Telecoms behemoth Avaya has filed for Chapter 11 Protection. The privately held Santa Clara, California-based company said it obtained a $725 million loan to fund its operations during the filing, which will be provided by an affiliate of Citigroup Inc.
“We have conducted an extensive review of alternatives to address Avaya’s capital structure, and we believe pursuing a restructuring through chapter 11 is the best path forward at this time,” said Kevin Kennedy, Chief Executive Officer of Avaya. “Reducing the Company’s current debt through the chapter 11 process will best position all of Avaya’s businesses for future success.”
The industry has been reacting to the news:
Nick Brandon, Sales Director at First Office, commented “The uncertainty around AVAYA’s financial position has been present for a while and we find ourselves discussing it with customers and potential customers from time to time. Whilst it is not great news, and it will affect potential AVAYA deals, we would merely turn them onto another solution if there was sufficient customer anxiety. However, I believe that everything will probably sort itself out – there is so much AVAYA product out there in the field that we won’t really see much of a change – we just might see a new lean and improved vendor taking over responsibility for the product (the core product is a very good one). This might be a simplistic view but down at ‘the coal face’ in the SME space it is difficult envisage anything else – I am sure it will be far more complicated than that behind the scenes and at board level but that is not our concern.
I remember something similar to this before with Worldcom/Verizon. Hopefully whatever emerges out of the other end of this process will be easier to do business with and be more engaged with the channel and it’s customers than is the current ‘regime’.”
Matt Townend – Director of Research and Consulting at Cavell Group said “This could potentially have a huge impact on the reseller market as partners who have traditionally sold on-premise PBX’s may the move to sell a Hosted VoIP solution. When Cavell researched the reseller market in the UK in 2014, only 60% of the 500 resellers we examined were currently selling a VoIP solution. We have heard of a number of Service Providers already targeting Avaya resellers with a view to them moving away from selling Avaya solutions.”
Kevin Boyer, Managing Director of Avaya only installer IPNetix, commented, “IPNetix are a good indicator of the state of Avaya and we are still growing. I think the media has blown a lot of this out of proportion because of the phrase ‘Chapter 11 Protection. If you look at the long list of companies that have filed for Chapter 11 you will find General Motors and United Airlines on there… look at them now!
This is a chance for Avaya to get their house in order and move forwards with their business in a modern world. Out in the market their products are still winning deals and we are still here to support partners. The other manufacturers are jumping on the news but I think that is mostly scaremongering, but why wouldn’t they do that? We have spoken to many of our partners about this and some multi-vendor partners may try and switch their customers over but many of them are trying to do this anyway. It’s business as usual.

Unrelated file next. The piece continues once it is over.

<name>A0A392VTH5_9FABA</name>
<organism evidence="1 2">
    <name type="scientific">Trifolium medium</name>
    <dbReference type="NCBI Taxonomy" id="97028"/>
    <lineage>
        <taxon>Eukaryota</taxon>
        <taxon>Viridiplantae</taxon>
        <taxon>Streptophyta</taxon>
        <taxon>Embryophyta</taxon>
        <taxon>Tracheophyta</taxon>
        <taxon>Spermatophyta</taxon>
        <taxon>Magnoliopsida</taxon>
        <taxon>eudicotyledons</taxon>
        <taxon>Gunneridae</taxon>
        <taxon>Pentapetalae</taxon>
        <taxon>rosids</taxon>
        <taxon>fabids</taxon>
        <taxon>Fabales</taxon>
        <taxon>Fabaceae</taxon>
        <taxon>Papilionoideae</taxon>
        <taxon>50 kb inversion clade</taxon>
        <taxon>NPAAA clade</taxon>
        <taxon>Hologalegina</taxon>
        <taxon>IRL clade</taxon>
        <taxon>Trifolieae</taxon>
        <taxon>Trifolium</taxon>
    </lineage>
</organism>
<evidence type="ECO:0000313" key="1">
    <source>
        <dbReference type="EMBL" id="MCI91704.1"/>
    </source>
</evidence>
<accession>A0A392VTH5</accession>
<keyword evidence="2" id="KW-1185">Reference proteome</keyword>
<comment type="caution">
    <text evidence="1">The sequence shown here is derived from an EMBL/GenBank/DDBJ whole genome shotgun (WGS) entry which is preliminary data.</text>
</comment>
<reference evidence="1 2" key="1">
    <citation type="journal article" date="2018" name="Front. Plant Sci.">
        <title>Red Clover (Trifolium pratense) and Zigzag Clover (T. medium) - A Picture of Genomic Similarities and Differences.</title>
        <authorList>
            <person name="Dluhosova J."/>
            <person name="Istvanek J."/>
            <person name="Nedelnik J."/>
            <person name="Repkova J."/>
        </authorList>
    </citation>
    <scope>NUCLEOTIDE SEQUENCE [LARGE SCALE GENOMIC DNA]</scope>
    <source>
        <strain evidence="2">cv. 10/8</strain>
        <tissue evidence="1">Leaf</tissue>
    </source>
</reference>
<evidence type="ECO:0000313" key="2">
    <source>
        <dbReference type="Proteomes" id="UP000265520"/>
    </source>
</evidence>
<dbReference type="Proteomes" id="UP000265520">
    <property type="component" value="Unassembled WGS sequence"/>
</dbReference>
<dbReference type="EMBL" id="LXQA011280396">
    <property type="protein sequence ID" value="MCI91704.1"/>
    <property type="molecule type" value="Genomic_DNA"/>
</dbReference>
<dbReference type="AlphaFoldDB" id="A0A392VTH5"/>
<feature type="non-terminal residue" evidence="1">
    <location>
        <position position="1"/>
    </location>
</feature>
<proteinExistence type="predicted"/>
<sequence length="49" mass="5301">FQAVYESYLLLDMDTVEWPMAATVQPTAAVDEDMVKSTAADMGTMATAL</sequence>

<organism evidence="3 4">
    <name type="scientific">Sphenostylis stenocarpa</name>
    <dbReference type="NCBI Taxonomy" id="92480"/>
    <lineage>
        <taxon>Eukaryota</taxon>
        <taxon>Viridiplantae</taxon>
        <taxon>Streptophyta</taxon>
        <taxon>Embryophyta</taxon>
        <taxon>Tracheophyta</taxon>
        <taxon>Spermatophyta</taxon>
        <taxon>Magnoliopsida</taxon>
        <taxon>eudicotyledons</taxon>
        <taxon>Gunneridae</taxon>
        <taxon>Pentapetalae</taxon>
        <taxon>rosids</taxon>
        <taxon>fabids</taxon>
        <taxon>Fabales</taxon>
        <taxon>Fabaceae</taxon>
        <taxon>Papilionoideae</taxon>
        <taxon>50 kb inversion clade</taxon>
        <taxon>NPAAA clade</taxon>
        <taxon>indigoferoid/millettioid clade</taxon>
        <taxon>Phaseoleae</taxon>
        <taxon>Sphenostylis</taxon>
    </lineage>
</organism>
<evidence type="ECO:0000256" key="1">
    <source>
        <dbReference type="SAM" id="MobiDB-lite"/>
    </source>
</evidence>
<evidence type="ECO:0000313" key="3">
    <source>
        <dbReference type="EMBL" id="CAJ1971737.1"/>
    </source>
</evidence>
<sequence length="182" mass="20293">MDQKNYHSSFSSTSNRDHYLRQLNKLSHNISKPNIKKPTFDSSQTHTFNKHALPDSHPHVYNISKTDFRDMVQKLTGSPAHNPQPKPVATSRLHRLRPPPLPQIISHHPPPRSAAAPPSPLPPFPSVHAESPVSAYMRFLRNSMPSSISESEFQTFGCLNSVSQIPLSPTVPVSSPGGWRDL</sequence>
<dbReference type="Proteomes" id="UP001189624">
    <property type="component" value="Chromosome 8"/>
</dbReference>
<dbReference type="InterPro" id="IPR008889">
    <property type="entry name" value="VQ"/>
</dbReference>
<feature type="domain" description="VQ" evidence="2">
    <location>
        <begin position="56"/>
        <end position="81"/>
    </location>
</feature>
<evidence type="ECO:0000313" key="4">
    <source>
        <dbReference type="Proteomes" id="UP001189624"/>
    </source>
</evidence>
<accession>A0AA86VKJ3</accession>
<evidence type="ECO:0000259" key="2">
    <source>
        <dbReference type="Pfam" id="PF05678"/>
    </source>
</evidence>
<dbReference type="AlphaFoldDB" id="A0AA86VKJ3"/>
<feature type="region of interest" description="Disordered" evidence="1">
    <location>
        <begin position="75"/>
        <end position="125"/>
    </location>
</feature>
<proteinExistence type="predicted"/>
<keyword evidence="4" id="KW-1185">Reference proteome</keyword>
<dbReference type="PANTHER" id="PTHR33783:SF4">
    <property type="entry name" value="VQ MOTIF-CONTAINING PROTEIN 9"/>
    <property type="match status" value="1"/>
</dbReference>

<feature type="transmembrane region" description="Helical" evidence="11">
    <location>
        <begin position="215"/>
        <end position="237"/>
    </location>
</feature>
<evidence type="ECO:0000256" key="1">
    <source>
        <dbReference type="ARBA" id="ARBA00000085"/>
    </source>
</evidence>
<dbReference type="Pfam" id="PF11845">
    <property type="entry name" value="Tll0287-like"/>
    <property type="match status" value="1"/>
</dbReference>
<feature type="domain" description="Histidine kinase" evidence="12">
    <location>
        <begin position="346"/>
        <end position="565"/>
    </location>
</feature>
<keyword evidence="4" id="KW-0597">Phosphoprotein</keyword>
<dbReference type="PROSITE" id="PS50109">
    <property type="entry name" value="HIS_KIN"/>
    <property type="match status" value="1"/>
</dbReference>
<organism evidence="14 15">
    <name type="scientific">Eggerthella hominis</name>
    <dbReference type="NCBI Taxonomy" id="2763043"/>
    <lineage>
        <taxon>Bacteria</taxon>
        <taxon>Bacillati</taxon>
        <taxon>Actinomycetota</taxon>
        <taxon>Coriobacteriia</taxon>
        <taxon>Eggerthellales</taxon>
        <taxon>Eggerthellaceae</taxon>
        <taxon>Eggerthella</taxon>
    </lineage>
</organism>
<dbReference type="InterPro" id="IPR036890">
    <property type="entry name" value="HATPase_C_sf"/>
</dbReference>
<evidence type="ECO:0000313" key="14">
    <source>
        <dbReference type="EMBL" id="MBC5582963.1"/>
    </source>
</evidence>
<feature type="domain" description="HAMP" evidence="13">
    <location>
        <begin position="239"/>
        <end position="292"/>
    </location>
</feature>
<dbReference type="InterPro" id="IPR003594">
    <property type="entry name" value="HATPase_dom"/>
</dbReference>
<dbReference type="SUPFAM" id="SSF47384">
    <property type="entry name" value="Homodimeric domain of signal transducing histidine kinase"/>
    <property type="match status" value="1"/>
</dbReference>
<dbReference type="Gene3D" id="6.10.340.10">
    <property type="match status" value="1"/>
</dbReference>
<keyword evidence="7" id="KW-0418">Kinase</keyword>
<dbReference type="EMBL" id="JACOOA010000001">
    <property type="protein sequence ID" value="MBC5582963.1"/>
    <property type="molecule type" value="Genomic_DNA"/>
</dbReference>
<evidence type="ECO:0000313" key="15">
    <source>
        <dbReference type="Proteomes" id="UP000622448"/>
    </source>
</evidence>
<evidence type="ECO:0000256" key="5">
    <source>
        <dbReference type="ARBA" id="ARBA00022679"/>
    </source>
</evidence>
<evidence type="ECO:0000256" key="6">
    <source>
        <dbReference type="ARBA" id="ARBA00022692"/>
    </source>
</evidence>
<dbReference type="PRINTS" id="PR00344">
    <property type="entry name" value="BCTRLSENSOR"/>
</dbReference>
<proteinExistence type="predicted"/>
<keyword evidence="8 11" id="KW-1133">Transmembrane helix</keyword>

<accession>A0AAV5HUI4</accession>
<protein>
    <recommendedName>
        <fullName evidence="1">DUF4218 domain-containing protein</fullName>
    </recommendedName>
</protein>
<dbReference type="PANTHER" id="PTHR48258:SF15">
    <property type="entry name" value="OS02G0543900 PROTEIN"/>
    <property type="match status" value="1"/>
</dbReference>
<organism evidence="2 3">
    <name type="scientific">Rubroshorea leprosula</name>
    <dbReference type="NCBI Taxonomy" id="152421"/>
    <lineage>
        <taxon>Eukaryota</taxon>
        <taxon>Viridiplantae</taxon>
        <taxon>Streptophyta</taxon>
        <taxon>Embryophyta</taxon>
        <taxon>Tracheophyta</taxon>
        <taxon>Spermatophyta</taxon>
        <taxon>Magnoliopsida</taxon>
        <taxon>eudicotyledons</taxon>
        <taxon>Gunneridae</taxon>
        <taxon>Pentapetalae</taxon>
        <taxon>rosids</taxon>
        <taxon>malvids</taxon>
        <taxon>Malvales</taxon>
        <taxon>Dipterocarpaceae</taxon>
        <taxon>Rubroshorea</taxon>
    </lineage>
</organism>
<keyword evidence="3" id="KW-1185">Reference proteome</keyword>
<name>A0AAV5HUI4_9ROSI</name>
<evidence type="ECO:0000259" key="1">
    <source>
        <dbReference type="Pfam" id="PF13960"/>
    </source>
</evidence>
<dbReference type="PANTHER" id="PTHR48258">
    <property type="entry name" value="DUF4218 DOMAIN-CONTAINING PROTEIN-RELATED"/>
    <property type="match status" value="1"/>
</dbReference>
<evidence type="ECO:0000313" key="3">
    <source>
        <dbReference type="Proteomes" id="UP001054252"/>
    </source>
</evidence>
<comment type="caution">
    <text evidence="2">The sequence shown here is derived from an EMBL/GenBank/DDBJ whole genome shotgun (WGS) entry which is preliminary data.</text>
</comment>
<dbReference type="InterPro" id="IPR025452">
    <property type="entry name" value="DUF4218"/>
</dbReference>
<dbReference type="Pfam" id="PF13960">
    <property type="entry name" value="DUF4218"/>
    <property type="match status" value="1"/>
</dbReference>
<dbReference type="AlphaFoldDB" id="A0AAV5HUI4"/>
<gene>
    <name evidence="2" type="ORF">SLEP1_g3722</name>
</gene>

CitiBank have made a $725m bet that Avaya will come out the other side of this. That’s another good indicator of how this is going go, I don’t think Avaya is going anywhere and I’m betting my whole business on that.”
GENBAND today affirmed that its support for former Nortel PBX customers will remain unaffected by the Avaya restructuring.
“Many of our enterprise customers own Nortel PBXs, and we want to confirm that today’s announcement will not affect any of their GENBAND services or GENBAND’s R&D roadmap,” said Patrick Joggerst, GENBAND’s EVP of Global Sales and Marketing. “As always, we are here to help our customers retain the value of their SL-100, CS 2100, AS 5300 or CS 1000 investments and transition to the real-time communications solutions that best empower and enable their business, either on premises or from our Kandy Business Solutions cloud.”
Guy Koster, General Manager & Practice Leader, Unified Communications and Collaboration Solutions, EMEA at Westcon commented, “This is good news, rumours have been circulating the market for some time about the situation and this gives the Channel some clarity. It may not be the best news but at least everyone knows what is happening now.
The restructuring of the debt will give Avaya new drive in a new market, they were paying so much interest on their debt… just imagine what they could do with that money if it was funneled into R&D. I don’t see any customer’s who are heavily invested in Avaya already ripping out kit anytime soon, partners have been asking us about the situation and as far as we are concerned it is business as usual.”
In Avaya’s Q4/FY 2016 earnings the P&L reveals Avaya spent $470 million last year just on servicing interest and it booked a similar amount for ‘goodwill impairment’, which seems to refer to its collapsing hardware business. Removing those two costs would have yielded a profit, rather than $750 million loss.